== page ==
Students will live and work for 2 weeks in the heart of Edinburgh, among thousands of people performing and working at the festival as well as audience participants and the residents of the city.  This provides a unique experience of living in a city being lit by culture 24/7 during the 2-week stay.

Students will be exposed to real life in Scotland through tours of libraries and archives, and independent touring experiences and will be exposed to the world of festival culture through practical experiences; by living among festival participants; and through audience activities.  Students will blog regularly and tweet daily about their experiences; resulting data will be included in the digital archive.

Throughout these various experiences, students will document and collect found cultural information and will collectively produce a digital “Movement Mash-up Mural” upon return from Scotland.  The Mural will be premiered at a public event at Maryland’s iSchool.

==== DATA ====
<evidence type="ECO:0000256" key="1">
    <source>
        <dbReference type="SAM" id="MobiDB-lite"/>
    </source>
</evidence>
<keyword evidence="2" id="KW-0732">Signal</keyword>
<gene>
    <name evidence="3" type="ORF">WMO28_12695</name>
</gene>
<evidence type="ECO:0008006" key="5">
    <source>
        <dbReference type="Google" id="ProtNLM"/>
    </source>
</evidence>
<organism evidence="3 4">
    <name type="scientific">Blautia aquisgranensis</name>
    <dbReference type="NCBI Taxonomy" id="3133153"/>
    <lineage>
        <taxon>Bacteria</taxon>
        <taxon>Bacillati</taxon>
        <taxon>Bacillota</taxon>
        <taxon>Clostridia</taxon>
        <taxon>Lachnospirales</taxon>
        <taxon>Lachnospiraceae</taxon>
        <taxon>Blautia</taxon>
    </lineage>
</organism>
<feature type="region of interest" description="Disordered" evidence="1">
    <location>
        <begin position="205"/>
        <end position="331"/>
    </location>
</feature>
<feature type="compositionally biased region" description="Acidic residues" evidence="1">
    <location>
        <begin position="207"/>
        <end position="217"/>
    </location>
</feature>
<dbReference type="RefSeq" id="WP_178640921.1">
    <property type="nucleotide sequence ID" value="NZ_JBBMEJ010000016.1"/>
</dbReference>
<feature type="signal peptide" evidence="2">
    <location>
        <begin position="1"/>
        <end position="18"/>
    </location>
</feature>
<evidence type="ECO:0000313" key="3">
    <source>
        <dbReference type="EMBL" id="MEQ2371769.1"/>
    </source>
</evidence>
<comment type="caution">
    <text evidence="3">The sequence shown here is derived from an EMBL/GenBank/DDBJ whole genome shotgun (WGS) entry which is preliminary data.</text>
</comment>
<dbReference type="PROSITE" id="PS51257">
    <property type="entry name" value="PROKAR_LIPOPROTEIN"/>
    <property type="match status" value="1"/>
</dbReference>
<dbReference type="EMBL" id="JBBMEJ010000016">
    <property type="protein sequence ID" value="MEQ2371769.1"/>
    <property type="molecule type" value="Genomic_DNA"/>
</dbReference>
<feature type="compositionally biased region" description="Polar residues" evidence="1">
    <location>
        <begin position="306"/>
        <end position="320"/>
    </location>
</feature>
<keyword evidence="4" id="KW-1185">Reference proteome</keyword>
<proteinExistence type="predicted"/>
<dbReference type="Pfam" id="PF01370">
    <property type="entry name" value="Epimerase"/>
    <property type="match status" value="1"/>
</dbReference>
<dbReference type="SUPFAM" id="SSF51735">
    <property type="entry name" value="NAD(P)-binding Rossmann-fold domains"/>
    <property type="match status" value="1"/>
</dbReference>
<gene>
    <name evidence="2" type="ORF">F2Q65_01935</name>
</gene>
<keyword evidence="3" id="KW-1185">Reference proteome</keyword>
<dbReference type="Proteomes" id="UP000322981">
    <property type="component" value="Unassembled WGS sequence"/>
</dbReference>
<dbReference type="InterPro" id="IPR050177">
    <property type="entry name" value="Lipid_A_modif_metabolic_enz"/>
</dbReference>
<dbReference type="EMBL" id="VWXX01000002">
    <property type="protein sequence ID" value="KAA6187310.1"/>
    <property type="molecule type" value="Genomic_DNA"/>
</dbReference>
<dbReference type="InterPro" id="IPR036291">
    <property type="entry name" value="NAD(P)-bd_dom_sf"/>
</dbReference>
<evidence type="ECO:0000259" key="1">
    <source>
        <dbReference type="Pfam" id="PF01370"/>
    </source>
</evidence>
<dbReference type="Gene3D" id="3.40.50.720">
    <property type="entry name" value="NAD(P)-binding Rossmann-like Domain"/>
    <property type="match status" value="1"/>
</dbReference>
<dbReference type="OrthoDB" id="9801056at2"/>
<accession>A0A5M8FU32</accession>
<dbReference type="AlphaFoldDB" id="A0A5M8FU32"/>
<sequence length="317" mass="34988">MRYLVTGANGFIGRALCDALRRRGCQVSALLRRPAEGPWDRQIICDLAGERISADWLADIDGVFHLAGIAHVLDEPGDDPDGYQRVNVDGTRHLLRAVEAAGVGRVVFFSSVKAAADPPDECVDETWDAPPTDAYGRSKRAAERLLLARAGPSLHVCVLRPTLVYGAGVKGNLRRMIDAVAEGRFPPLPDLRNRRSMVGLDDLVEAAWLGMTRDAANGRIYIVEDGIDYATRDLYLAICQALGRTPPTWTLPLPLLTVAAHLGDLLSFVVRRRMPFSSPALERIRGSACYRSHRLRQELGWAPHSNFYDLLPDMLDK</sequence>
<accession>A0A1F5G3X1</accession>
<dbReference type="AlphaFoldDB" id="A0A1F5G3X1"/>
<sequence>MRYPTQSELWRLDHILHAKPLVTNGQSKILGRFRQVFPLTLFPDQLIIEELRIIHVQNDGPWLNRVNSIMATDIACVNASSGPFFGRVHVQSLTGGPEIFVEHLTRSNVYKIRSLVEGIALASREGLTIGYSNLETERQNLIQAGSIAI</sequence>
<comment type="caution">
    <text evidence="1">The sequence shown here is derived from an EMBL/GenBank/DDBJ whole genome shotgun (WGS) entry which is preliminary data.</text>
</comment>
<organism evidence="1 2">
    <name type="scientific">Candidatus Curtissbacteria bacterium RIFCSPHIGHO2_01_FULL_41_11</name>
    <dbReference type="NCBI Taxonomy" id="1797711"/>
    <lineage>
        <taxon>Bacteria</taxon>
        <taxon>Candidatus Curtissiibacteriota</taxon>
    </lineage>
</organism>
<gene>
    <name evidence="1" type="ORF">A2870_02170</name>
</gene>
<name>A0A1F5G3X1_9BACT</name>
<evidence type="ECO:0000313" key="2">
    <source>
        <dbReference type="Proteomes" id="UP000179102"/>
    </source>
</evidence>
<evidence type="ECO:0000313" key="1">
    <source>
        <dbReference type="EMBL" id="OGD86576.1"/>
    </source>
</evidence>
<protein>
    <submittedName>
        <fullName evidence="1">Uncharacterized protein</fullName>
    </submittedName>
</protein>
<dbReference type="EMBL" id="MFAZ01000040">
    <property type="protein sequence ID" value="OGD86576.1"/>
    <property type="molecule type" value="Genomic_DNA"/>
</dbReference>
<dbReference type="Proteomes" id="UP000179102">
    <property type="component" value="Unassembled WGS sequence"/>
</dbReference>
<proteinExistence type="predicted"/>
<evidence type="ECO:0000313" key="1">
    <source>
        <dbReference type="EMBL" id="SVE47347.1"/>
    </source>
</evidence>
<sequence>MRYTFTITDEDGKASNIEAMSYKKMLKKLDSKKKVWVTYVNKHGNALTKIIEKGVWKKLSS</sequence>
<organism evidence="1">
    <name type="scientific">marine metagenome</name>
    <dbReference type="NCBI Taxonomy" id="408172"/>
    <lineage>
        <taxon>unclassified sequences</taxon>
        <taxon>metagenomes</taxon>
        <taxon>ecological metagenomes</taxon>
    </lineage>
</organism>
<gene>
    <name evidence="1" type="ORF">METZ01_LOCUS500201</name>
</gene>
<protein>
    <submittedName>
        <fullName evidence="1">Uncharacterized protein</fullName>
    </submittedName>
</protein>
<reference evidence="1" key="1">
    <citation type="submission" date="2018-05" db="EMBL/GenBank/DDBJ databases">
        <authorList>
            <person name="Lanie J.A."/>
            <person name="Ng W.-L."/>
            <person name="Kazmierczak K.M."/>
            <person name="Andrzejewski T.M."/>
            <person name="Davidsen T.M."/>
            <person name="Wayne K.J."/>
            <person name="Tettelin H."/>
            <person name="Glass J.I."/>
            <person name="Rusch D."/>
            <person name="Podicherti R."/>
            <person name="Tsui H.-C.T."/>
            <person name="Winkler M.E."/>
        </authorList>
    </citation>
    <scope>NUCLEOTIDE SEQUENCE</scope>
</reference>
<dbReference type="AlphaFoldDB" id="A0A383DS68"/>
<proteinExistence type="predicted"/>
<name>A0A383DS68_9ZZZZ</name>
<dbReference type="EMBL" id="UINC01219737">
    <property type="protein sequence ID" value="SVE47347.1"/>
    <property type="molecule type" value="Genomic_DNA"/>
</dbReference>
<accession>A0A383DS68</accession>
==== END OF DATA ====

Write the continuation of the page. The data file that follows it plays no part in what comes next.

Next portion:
This course directly relates to the iSchool’s mission of engaging in collaborative and innovative research, teaching, and service.  It also responds to the iSchool’s vision of transforming the way individuals, organizations, and communities connect with information.  The course also reflects the iSchool’s commitment to diversity and community across cultures.

The schedule for the course is as follows:

Start date*:  7/15/2014
Date of departure from US: 7/27/2014
Earliest return date: 8/10/2014
End date*: 8/19/2014
*On campus workshop dates TBA.

For more information on the  “Follow the Fringe” course and to apply for admission, please see the online course brochure:
https://myea.umd.edu/index.cfm?FuseAction=Programs.ViewProgram&Program_ID=10836

Questions can also be directed to Mary Edsall Choquette:  mechoque@umd.edu

Are you Library Management Material?

role-of-Managers